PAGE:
LABOUR relations is seldom viewed dispassionately. It is a field that spans a multitude of collective and individual workplace interactions and experiences, from constructive relationship building initiatives to often fierce adversarialism.
My graduation from UCT in the early 1980s coincided almost exactly with the dawn of the present-day employment law and labour relations regime that prevails today. This may sound strange, especially if you remember that apartheid was still at its height, the release of Nelson Mandela and the dawn of a new democratic South Africa was more than a decade away.
Even so, as early as the mid 1980s, the concept of fairness in discipline and dismissal was already becoming prominent, as espoused by Unisa’s Professor Nic Wiehahn. It was also the time at which the so-called emerging Black unions began to grow in prominence displaying competent and powerful leadership, with Cyril Ramaphosa’s National Union of Mineworkers leading the way.
Nonetheless, organised labour was still highly oppressed by the PW Botha Nationalist government. At the time, and quite understandably, organised labour would put employers under enormous pressure to send a telegram to the Minister of Police to demand the release of union officials who had been detained without prosecution for simply being union officials.
The trade union landscape his significantly changed over time. There is no doubt that the evolution of Cosatu in the mid-1990s brought greater cohesion to the realm of organised labour. Alignment with the ANC added impetus to Cosatu’s breadth of influence. But it didn’t last. Although union membership in the public sector remains high, the split within Cosatu that resulted in the formation of rival union federation Saftu has negated the role of trade unions in the private sector, which currently has about one in eight employees being union members. Overall, only about 25% of employees are union members.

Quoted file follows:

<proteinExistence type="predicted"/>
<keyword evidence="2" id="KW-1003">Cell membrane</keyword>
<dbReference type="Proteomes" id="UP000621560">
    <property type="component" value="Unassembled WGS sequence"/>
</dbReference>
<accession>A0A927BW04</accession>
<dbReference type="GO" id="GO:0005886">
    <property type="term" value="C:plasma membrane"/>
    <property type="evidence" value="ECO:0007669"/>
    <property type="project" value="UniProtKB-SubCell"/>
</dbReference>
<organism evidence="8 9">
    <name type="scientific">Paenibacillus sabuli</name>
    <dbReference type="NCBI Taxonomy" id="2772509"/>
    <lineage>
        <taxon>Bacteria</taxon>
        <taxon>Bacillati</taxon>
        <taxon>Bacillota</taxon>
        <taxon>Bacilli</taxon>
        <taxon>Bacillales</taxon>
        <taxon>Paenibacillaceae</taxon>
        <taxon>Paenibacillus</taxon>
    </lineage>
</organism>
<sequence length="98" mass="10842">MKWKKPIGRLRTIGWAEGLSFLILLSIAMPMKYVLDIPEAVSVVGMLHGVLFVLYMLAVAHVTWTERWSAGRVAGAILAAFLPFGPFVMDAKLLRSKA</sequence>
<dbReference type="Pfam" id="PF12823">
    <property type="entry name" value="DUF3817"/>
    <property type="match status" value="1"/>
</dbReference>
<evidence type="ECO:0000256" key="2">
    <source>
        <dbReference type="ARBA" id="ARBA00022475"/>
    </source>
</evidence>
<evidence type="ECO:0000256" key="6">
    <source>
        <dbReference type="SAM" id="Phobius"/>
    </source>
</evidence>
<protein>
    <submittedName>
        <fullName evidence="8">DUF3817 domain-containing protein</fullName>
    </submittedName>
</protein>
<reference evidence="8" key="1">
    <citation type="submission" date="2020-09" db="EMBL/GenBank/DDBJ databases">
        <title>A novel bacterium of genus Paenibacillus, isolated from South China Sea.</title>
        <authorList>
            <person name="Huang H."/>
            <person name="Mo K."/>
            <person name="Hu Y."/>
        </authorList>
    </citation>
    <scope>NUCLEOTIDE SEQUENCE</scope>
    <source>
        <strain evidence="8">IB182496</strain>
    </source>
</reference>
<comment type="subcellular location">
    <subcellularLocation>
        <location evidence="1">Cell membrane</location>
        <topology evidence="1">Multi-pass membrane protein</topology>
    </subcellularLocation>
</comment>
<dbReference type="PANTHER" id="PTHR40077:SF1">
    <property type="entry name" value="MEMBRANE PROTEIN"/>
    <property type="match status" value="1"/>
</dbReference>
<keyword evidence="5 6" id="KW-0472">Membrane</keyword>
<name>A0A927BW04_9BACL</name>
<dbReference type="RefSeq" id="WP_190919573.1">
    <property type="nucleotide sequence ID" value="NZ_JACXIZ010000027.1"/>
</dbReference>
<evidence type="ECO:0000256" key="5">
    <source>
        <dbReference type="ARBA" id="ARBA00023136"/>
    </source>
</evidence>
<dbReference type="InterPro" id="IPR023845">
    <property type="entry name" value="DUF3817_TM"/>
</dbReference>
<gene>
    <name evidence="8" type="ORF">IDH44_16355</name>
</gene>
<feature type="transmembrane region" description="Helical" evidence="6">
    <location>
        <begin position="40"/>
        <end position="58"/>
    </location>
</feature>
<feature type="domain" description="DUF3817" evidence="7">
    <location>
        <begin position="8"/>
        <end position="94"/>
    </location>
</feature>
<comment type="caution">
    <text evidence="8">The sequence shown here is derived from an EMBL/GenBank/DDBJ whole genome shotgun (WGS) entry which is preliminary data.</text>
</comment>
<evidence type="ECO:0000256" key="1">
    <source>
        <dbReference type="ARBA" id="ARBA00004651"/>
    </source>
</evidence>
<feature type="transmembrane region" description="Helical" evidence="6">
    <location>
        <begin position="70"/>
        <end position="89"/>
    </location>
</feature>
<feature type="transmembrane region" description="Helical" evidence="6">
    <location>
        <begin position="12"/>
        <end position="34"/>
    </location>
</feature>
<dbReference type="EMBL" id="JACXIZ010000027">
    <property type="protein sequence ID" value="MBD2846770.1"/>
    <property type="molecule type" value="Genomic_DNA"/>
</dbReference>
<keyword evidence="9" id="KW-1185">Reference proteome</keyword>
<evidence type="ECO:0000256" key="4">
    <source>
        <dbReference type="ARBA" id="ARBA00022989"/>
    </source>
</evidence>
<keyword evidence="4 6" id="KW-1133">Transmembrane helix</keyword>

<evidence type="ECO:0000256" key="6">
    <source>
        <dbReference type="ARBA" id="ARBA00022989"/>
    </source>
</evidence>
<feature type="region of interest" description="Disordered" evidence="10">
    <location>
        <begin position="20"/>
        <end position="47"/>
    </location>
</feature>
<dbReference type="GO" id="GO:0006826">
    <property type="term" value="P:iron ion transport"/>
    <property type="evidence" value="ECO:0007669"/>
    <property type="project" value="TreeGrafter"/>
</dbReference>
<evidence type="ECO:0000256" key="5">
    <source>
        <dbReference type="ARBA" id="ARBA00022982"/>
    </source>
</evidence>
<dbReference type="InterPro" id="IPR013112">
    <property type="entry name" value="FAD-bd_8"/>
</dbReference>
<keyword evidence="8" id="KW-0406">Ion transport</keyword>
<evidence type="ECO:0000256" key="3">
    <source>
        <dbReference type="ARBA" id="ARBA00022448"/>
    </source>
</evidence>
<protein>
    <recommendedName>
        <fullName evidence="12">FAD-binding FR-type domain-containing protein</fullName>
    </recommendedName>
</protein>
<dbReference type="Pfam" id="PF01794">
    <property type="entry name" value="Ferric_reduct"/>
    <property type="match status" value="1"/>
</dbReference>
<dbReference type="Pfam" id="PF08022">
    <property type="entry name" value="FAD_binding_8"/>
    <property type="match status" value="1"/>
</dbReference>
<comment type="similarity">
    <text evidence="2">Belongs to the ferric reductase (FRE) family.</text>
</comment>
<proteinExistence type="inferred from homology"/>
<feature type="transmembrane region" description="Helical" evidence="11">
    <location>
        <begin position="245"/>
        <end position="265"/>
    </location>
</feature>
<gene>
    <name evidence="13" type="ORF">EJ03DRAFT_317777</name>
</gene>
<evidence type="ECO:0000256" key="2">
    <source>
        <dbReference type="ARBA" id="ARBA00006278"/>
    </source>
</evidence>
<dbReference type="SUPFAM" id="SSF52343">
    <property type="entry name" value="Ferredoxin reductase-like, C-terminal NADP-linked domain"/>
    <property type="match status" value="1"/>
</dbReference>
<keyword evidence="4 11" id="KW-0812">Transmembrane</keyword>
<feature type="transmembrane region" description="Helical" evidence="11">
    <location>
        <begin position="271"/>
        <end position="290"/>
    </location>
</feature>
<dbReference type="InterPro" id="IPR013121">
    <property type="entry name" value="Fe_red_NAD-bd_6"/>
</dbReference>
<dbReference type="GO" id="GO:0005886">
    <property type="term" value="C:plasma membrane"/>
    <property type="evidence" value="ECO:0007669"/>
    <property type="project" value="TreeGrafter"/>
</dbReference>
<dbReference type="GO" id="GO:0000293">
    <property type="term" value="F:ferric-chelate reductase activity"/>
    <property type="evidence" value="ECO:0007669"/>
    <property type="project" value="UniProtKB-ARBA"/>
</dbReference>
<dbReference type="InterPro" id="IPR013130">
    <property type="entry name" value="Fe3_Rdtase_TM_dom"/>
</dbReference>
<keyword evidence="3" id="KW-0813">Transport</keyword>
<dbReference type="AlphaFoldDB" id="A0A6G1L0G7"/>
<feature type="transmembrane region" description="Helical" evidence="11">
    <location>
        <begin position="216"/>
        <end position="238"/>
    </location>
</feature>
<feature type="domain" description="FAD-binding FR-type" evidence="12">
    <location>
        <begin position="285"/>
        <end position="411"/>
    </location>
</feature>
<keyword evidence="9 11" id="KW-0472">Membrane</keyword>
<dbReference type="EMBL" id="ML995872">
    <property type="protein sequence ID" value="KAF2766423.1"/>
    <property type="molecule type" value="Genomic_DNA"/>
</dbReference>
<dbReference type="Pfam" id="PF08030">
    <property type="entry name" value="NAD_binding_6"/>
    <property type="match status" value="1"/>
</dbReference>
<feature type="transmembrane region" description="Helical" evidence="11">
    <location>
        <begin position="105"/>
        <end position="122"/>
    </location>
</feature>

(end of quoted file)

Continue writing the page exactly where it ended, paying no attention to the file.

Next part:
Another consequence of the split in Cosatu is the increase in numbers of trade unions of a lesser size. This in turn has led to an increase in union rivalry and by and large generally less effective trade unionism. Trade unions have from the very beginning suffered from a glut in competent leadership, due primarily to the fact that competent trade union leaders are frequently fast-tracked into government positions.
No analysis of the South African labour relations landscape would be complete without a look at the Commission for Conciliation, Mediation and Arbitration (CCMA) and Bargaining Council dispute resolution centres. The CCMA is probably approaching 900 labour disputes being referred to it every day.
About 95% of those cases are “resolved” or “conciliated, either because one or both parties are fearful of losing at arbitration or the employer is willing to pay the former employee a settlement sum so as to avoid the nuisance factor associated with arbitration. Employers still lose nearly 50% of all arbitration hearings.
This percentage is almost certainly skewed by the SMME sector which fares far more poorly than larger and more sophisticated employers. There is no reason why employers should have poor outcomes at the CCMA if they apply the fundamentals of discipline and dismissal protocols. Perhaps the biggest challenge facing employers in the labour relations space is that they frequently don’t know what they don’t know.
That results in often fatal flaws being made in, for example, discipline cases that cannot subsequently be reversed.
It must be remembered that about 80% of all labour disputes are discipline related, so competence in managing discipline, misconduct cases, requires close attention and training.
Finally, increasing employment law continues to decrease labour flexibility. Some would further argue that our employment law regime is over-regulated and too focused on job security than on job creation focused.